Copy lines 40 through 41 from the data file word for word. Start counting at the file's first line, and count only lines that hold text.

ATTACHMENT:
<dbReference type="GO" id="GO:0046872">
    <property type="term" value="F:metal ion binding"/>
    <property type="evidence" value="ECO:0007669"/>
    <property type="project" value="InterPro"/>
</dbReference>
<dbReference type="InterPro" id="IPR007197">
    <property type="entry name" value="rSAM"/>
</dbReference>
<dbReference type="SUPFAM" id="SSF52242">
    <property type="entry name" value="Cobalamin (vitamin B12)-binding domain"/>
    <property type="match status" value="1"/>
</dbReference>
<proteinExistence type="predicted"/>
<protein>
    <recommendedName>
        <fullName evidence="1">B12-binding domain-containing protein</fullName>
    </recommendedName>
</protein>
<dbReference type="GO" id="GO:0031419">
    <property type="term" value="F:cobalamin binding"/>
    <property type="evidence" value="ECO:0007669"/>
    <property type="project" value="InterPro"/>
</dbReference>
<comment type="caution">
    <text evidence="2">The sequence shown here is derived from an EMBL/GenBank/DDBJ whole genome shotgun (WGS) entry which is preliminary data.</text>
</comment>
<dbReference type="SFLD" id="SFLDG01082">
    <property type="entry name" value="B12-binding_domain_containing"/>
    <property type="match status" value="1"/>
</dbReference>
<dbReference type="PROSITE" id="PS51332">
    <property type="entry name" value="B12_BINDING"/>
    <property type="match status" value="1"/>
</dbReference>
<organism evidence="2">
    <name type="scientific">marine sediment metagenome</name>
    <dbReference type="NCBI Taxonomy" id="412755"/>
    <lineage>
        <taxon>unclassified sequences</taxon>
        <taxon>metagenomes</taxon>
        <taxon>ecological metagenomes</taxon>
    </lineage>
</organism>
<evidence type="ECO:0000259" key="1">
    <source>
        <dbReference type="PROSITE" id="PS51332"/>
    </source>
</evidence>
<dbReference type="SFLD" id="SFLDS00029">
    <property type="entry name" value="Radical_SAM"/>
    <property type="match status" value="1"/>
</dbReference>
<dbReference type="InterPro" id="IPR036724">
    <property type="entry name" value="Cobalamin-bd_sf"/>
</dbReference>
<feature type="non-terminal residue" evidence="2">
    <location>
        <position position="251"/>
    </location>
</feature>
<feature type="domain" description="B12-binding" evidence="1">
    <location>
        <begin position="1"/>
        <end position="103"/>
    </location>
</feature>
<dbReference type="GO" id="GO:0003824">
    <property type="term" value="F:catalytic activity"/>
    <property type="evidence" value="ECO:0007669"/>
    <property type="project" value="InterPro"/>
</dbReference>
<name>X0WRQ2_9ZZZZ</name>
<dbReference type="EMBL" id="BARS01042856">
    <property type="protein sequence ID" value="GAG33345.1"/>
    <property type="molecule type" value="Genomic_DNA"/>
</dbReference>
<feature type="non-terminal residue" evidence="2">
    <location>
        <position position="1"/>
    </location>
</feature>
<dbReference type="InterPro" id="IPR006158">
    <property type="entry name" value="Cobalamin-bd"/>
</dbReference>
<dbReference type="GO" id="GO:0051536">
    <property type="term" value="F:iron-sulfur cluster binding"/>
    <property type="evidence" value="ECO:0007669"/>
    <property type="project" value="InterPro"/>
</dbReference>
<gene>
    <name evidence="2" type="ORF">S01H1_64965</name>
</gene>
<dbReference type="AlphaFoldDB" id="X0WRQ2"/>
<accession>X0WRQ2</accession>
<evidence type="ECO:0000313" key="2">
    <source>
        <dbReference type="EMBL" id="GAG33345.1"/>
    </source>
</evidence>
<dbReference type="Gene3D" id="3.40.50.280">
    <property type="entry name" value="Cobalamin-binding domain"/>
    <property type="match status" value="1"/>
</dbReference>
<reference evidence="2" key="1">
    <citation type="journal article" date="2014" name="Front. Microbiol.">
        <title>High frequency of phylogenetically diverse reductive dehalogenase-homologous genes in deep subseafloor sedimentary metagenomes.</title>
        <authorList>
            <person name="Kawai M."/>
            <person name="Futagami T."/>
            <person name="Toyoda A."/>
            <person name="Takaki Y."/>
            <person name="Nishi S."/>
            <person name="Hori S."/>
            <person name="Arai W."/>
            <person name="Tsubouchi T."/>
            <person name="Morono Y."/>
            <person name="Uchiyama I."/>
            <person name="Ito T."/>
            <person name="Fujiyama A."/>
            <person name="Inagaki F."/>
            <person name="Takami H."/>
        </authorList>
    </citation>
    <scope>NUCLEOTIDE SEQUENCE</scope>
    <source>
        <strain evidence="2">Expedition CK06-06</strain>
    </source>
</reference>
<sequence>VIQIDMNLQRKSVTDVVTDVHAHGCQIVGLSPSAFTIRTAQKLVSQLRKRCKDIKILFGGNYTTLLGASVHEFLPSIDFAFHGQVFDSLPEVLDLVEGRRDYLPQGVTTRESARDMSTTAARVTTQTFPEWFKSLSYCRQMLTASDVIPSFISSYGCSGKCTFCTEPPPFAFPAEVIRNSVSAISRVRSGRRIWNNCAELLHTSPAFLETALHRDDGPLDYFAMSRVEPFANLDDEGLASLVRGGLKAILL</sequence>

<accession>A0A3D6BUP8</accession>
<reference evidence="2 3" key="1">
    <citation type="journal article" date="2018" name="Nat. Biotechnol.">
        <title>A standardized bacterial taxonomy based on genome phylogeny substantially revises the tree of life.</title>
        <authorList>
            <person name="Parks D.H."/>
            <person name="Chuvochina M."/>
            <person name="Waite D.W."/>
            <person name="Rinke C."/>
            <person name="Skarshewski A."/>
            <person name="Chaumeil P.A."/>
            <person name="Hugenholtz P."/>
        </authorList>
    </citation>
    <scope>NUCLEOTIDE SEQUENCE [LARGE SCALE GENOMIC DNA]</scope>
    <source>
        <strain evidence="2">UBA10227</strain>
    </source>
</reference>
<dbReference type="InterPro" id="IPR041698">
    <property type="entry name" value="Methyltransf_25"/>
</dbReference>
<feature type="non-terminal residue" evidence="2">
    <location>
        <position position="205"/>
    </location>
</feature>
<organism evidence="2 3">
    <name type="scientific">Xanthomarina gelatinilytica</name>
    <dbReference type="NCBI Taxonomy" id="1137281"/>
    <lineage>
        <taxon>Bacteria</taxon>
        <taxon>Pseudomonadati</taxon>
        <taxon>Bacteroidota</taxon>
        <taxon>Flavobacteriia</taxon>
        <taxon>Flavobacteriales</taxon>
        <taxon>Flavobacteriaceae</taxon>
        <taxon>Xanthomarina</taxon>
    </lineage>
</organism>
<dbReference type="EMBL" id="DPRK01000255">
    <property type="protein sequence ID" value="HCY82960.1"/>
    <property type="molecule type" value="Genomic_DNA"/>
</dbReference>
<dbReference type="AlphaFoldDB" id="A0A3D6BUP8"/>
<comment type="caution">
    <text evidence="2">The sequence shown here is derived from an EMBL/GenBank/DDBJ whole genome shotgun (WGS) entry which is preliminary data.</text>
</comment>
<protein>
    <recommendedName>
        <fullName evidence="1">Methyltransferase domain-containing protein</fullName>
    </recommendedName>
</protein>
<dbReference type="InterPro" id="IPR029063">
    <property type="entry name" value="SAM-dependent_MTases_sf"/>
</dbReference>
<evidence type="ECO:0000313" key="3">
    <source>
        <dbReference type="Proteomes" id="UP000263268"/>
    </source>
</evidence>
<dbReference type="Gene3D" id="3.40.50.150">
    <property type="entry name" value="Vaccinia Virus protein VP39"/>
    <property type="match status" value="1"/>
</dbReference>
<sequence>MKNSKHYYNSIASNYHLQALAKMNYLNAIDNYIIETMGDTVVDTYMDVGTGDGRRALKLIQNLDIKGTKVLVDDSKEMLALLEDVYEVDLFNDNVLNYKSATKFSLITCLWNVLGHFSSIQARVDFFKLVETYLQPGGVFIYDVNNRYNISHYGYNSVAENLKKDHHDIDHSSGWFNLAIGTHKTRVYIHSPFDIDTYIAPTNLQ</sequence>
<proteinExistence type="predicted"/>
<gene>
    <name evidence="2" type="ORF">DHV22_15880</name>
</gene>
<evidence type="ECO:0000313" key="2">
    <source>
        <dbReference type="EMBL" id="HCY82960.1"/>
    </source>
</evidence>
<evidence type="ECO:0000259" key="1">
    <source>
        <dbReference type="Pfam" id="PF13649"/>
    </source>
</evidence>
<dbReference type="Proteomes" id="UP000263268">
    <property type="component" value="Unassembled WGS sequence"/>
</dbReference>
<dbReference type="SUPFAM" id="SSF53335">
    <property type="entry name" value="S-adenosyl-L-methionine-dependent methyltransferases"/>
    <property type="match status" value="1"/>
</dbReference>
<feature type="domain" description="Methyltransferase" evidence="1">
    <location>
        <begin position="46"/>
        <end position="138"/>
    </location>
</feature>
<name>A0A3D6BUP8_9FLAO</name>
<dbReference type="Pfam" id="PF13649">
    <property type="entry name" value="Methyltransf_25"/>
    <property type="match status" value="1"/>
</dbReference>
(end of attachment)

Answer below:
        <taxon>metagenomes</taxon>
        <taxon>ecological metagenomes</taxon>